Why do we need to supply heat before reacting any chemical substances with oxygen?

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    $\begingroup$ Rusting of iron is a chemical reaction with oxygen that is slow, but does not require heating. $\endgroup$ Mar 13, 2021 at 16:47
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    $\begingroup$ Would Chemistry be a better home for this question? $\endgroup$
    – Qmechanic
    Mar 14, 2021 at 13:39
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    $\begingroup$ I think almost all oxidations (and indeed, all exothermic reactions) happen spontaneously; they happen just too slowly to drive your car or heat your house with them. Oxygen is a bitch. $\endgroup$ Mar 14, 2021 at 15:51
  • $\begingroup$ I am sorry for this but this question was in Modern Physics. @Qmechanic $\endgroup$
    – Erucix
    Mar 14, 2021 at 18:08

2 Answers 2


Not ALL reactions involving oxygen require heat to get them going: see pyrophoricity for example.

But many do.

Although oxygen is almost as electronegative as fluorine, the latter is much more reactive at room temperature.

This is because in $\text{F}_2$ the $\text{F}$ atoms are bound by a single bond $\text{F}-\text{F}$ while in the case of $\text{O}_2$ the $\text{O}$ atoms are bound by a double bond $\text{O}=\text{O}$.

For the $\text{F}$ or $\text{O}$ atoms to take part in reactions these bonds need first be broken. Breaking single bonds is much easier (requiring lower energy) than breaking double bonds.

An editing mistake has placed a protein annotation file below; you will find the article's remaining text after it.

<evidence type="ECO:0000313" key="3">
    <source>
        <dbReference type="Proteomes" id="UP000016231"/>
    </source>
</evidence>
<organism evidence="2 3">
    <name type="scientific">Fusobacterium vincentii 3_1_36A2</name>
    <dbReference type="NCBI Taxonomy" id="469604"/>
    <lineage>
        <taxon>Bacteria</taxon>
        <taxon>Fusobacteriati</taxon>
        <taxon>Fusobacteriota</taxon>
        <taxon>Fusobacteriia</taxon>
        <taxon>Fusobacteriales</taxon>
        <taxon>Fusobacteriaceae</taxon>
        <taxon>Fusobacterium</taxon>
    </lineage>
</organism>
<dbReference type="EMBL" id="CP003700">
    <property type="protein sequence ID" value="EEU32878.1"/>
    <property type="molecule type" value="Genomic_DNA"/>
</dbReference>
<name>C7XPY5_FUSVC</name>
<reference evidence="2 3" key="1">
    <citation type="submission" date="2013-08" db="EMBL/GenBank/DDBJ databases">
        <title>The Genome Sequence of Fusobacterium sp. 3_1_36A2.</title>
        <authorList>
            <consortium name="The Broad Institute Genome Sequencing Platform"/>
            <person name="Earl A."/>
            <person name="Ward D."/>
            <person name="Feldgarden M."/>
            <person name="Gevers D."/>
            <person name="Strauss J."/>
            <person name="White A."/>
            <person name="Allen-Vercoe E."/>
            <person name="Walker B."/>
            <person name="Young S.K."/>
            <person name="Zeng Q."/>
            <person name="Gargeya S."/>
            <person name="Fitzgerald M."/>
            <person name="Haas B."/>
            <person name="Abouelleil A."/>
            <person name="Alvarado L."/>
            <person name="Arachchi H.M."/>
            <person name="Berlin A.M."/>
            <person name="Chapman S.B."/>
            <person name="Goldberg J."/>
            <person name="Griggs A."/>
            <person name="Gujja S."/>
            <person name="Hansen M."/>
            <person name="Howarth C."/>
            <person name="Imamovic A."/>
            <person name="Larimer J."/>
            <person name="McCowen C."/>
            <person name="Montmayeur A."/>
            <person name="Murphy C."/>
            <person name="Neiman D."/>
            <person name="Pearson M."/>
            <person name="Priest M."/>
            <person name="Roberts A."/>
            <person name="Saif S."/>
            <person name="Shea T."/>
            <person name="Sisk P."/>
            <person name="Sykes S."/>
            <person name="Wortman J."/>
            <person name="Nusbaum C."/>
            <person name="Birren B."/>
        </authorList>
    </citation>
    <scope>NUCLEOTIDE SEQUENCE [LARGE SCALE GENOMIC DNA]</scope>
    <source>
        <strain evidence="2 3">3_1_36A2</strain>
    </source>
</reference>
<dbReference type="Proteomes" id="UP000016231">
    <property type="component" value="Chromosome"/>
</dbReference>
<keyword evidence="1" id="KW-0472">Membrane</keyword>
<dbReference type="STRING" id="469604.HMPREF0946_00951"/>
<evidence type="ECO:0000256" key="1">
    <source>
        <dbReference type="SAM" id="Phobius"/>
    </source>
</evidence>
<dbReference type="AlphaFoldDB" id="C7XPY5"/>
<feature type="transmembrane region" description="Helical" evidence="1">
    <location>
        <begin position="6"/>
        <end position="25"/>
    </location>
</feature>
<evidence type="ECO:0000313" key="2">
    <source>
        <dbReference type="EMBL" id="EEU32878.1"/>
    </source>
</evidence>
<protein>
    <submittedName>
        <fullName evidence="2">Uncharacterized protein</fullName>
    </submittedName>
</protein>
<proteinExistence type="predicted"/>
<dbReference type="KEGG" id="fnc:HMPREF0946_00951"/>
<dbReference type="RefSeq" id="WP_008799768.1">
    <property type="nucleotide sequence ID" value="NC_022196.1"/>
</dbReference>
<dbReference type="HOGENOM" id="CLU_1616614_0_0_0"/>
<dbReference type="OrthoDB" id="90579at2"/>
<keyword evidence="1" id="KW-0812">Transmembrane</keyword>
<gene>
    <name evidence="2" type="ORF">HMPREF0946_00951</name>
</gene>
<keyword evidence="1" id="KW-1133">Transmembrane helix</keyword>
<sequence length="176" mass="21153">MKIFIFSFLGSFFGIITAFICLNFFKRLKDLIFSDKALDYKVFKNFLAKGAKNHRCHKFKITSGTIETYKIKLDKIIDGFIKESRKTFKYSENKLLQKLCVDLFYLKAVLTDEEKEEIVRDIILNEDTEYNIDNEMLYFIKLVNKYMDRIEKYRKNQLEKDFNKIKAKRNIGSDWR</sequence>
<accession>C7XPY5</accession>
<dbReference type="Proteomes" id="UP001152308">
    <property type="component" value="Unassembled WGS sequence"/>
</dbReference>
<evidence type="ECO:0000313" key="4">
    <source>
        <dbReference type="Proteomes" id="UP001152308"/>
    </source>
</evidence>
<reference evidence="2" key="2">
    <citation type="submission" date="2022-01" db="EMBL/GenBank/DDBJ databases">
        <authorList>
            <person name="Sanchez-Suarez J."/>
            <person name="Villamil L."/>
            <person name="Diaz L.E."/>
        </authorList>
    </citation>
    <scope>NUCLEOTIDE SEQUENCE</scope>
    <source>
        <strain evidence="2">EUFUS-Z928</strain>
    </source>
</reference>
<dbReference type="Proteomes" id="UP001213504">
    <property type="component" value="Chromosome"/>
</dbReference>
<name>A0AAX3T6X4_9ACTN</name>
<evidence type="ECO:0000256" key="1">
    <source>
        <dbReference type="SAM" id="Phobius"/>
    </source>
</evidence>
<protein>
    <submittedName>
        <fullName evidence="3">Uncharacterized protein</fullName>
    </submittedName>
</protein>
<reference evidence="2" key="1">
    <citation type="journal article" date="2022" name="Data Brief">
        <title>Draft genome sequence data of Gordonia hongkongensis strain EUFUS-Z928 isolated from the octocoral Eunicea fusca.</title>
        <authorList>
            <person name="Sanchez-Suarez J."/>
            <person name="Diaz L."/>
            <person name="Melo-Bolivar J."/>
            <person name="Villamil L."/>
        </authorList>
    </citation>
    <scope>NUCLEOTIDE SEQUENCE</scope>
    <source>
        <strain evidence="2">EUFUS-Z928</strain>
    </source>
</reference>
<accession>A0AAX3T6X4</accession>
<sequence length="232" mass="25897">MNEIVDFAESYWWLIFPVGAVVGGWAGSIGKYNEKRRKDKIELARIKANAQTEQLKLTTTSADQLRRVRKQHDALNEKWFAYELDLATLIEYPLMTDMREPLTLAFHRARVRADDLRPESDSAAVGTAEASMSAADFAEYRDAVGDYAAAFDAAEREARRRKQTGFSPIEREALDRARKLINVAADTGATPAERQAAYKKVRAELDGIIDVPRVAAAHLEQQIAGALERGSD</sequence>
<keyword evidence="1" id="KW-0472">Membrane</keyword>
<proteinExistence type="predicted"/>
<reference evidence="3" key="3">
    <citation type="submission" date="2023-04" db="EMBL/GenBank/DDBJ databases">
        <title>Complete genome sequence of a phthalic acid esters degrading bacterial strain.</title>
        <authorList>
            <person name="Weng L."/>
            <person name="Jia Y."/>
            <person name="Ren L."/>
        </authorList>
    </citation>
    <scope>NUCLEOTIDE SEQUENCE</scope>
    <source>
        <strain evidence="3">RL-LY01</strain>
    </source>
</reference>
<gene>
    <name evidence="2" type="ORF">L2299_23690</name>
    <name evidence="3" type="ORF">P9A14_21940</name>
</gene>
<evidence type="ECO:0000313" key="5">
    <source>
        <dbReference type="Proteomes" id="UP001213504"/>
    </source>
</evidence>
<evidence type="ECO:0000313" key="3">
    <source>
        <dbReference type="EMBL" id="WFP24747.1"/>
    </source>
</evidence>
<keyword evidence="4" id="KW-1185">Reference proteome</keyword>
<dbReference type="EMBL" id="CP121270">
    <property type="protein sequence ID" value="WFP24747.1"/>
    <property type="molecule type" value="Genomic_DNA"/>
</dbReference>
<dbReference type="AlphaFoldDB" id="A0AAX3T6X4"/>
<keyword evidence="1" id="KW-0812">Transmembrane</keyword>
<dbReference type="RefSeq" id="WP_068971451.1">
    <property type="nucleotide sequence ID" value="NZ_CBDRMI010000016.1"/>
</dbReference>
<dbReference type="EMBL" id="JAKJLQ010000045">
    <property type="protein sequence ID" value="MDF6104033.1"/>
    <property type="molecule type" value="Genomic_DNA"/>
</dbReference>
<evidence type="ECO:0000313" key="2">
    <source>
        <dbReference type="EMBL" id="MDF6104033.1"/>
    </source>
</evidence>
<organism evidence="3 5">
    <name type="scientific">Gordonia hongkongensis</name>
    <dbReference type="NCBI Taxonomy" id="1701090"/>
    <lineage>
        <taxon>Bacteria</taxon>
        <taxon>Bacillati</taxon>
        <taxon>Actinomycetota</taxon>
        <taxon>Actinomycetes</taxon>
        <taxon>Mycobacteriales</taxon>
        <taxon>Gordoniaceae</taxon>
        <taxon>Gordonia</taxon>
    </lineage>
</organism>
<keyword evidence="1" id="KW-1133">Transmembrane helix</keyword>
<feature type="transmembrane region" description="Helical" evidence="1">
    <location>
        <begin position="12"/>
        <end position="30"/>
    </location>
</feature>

This explains the generally higher reactivity at room temperature of fluorine compared to oxygen.

Biosystems like human beings owe their existence to the "sluggish reactivity" of oxygen, as a biosystem based on the aggressive reactivity of fluorine is almost unimaginable.

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    $\begingroup$ ... and we already have to have tons of mechanisms to keep oxygen from destroying our bodies. Much of the molecular damage (which causes all sorts of things from cellular death to cancer) is caused by free oxygen and other related radicals. Needless to say, these don't have the problem of having to break the dioxygen double bond. And on the other side, it's why we need so many enzymes just to "combust" food using oxygen - we're very cold, so we need to lower the activation energy another way; that's what enzymes/catalysts do. $\endgroup$
    – Luaan
    Mar 14, 2021 at 11:18

Because any reaction involving oxygen not requiring heat has already happened. So, all the reactions that have not already happened (and so you can observe them) require heat.

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    $\begingroup$ This might be true for systems exposed to Earth’s atmosphere; what about other systems? $\endgroup$ Mar 14, 2021 at 12:10
  • $\begingroup$ I rather like this answer. Other systems are not so relevant to the perception that combustion reactions require heat to get started. We don't see, for example, the reaction of sodium with oxygen because there is so little native sodium lying around! $\endgroup$
    – James K
    Mar 14, 2021 at 17:58

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